Ha Long Bay
On our way to Ha long Bay; a four-hour car drive (including a 30 minute break at a tourist store). As we cross one river this motorcyclist looks at us probably wondering … what do you find so fascinating here?
Rice is one of the largest crops in Vietnam (5th in the world). Can you believe that coffee is also huge in Vietnam? I had no idea that Vietnam was the 4th top coffee producer in the world.
Here we see a common site you see outside Hanoi. Rice being dried on people’s drive ways. Many farmers have small plots of land to cultivate what they need for their own needs and maybe a little to sell. Rice is a big portion of what they grow and harvest it twice or three times per year. Once harvested and separated from the stalks the rice still with the husk is spread out on drive ways and even along the side of the roads to dry before the husk can be removed. Hard living in many areas of the world. We are spoiled in so many ways.
From Super Cuts to Side Street Cuts!
Imaging it is quite inexpensive.
We arrived at Ha Long Bay – a UNESCO world heritage site – and it was great to see the weather was a lot nicer than the Saturday we tried to go on the cruise. This is the boat we were in.If you like to do a cruise in Ha Long Bay we highly recommend the Paradise Luxury line. They were great in everyday.
We visited Sung Sot cave in Bo Hon island, by far the largest cave we have ever seen. It covers 10,000 square meters (170,000 sq. feet). The number and beauty of the many formations that have taken thousands of years to form is quite striking. Another must see attraction if you visit Vietnam. Took many other pictures as you can imagine, but must keep the posting to a reasonable amount…I think I already went over it – sorry.
On the way out of the caves, you see street..no…boat vendors selling you the fresh catch of the day. On the way to the caves we saw a few boat villages where this people live. Literally floating homes with flaring walkways connecting the various homes. They use the green net with the long handle you see in the center to reach for many and deliver the goods to the tourists above. Some of the offerings are being kept fresh in the submerged baskets.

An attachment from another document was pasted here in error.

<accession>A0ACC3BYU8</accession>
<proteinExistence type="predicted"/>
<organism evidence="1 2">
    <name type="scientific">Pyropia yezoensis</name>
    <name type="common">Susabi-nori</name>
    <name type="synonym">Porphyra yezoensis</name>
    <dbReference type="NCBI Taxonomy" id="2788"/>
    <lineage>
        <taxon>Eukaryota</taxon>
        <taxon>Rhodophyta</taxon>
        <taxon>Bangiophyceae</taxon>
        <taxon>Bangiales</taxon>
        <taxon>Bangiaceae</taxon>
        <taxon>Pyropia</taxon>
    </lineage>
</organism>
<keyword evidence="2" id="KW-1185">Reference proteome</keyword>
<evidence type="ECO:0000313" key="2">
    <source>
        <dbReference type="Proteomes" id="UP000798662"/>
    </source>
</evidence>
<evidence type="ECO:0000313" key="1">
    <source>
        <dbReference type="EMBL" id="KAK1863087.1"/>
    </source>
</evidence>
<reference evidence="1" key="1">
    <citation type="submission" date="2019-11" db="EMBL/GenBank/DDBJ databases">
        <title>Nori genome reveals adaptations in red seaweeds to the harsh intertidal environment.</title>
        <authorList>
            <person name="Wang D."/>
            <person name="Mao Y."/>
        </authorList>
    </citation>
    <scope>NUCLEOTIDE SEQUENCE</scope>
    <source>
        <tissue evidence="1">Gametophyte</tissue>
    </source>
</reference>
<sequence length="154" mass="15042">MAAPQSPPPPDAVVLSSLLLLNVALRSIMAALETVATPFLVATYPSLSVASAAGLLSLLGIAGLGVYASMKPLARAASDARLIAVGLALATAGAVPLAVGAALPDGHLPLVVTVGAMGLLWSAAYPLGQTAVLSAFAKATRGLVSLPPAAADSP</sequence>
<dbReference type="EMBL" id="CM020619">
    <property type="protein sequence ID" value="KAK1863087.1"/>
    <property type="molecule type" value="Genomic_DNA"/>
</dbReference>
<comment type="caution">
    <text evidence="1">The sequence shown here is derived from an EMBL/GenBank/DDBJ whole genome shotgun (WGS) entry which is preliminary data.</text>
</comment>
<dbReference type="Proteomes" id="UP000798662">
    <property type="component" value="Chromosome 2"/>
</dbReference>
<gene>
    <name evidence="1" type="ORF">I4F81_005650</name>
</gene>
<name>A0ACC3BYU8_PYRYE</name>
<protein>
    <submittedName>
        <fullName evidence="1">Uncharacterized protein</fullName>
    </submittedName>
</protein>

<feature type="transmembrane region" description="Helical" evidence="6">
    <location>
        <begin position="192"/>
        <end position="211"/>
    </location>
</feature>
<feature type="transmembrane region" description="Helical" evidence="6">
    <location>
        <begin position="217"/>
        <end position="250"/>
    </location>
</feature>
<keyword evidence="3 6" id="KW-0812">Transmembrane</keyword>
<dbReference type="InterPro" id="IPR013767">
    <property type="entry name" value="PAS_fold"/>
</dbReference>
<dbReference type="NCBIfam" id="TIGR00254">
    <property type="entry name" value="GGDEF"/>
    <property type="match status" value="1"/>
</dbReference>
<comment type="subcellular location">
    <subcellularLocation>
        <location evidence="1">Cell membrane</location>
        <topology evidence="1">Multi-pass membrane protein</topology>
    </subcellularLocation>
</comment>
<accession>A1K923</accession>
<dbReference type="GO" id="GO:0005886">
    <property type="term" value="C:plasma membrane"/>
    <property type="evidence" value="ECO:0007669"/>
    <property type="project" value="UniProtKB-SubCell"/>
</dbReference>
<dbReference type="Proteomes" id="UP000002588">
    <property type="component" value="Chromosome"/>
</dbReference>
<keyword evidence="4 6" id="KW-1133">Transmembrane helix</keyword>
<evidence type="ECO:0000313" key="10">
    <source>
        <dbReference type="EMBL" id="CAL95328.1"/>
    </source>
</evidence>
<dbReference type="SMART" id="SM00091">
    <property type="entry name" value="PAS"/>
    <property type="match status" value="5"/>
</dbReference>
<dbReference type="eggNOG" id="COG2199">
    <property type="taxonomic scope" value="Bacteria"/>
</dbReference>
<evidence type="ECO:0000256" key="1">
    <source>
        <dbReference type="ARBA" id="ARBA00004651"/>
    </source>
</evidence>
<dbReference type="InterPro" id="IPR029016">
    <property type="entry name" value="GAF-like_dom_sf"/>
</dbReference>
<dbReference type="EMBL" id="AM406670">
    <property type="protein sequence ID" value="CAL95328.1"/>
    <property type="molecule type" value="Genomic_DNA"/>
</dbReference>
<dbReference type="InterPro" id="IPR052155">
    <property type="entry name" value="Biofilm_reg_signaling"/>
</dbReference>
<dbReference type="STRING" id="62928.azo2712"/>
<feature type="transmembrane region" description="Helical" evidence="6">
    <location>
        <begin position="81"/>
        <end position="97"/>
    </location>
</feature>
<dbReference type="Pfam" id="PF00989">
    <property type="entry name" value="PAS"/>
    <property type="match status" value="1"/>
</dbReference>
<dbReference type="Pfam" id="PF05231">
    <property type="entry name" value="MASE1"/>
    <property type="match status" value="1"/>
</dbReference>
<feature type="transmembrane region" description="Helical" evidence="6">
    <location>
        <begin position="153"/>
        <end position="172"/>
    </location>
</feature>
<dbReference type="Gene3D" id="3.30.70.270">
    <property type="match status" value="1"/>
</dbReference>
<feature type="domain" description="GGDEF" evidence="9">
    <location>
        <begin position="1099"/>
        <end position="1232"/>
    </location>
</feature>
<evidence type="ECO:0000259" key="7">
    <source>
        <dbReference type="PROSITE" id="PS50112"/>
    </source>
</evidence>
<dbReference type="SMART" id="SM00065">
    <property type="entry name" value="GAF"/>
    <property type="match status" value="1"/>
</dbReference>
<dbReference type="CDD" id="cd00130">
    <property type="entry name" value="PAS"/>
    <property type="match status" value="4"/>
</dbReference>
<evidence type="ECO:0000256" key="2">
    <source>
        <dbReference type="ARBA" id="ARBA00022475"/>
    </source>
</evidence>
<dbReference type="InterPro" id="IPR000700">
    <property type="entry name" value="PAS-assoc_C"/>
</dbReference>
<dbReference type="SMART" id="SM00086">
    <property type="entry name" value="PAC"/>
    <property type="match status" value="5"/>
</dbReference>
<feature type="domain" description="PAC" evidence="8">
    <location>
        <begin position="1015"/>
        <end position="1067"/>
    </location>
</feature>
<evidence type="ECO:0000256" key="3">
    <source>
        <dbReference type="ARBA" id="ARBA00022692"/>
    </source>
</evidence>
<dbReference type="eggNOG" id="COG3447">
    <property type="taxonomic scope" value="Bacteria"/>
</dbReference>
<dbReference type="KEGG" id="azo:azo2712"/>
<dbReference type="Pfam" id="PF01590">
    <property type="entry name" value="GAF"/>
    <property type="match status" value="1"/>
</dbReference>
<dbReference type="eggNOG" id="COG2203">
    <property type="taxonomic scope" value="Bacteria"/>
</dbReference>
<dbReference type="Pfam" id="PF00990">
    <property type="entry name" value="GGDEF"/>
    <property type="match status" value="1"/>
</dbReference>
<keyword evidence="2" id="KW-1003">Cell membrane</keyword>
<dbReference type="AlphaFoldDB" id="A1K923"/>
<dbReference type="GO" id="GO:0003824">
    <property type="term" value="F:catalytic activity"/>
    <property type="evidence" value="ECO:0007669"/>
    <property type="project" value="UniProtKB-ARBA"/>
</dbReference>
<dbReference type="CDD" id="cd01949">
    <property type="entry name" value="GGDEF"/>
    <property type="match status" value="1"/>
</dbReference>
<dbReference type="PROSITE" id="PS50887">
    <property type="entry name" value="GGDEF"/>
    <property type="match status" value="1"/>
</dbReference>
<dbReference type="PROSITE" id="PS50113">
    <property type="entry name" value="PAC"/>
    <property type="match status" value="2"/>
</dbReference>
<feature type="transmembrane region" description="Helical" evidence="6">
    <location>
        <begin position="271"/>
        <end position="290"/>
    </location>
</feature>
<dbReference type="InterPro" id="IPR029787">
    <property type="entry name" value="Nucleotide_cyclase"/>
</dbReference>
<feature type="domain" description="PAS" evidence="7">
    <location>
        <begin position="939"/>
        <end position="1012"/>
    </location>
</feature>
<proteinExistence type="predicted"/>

The food on the boat we were on was great…really great. The service also top-notch.
Before dinner the crew held a cooking lesson. We learnt to make Vietnamese spring rolls..yum. Each person took a turn and as expected it became a race.
Here I am rolling my own and beating my competition to it…was there any doubt?
In addition to many hot and delicious dishes in the dining room we also had the option of grilled marinated chicken, clams, squid, steak and prawns. Real nice again.
Ending the evening with a nice glass of red wine and enjoying the moon lit night in Ha Long Bay. Does not get much better than this. We were very thankful for the opportunity.
This was the morning look we had from our room. The day again started with great weather. We were very lucky to be able to rearrange our itinerary around the typhoon.
Local residents of one of the floating fishing villages in Ha Long Bay.
Ha Long Bay is quite beautiful and different from other bays we have been in. There are hundreds of the type of rock formations you see here. Different shapes, size and amount of green make this such a beautiful place.
As we get closer to the end of the cruise we had our picture taken to assure we remember this moment and share it with you. Thanks for visiting and hope the length of this post did not turn you off.